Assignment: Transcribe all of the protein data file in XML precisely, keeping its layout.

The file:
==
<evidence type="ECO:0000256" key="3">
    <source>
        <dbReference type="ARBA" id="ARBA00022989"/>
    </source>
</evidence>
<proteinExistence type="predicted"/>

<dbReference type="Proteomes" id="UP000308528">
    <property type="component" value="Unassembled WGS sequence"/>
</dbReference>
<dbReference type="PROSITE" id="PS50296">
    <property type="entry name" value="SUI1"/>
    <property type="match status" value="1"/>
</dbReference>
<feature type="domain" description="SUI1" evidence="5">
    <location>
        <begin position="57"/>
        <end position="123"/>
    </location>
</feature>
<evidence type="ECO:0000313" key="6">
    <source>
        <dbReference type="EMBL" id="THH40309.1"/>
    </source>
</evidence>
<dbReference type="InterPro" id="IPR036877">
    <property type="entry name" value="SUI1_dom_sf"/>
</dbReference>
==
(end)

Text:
<evidence type="ECO:0000256" key="3">
    <source>
        <dbReference type="ARBA" id="ARBA00022989"/>
    </source>
</evidence>
<proteinExistence type="predicted"/>

<dbReference type="Proteomes" id="UP000308528">
    <property type="component" value="Unassembled WGS sequence"/>
</dbReference>
<dbReference type="PROSITE" id="PS50296">
    <property type="entry name" value="SUI1"/>
    <property type="match status" value="1"/>
</dbReference>
<feature type="domain" description="SUI1" evidence="5">
    <location>
        <begin position="57"/>
        <end position="123"/>
    </location>
</feature>
<evidence type="ECO:0000313" key="6">
    <source>
        <dbReference type="EMBL" id="THH40309.1"/>
    </source>
</evidence>
<dbReference type="InterPro" id="IPR036877">
    <property type="entry name" value="SUI1_dom_sf"/>
</dbReference>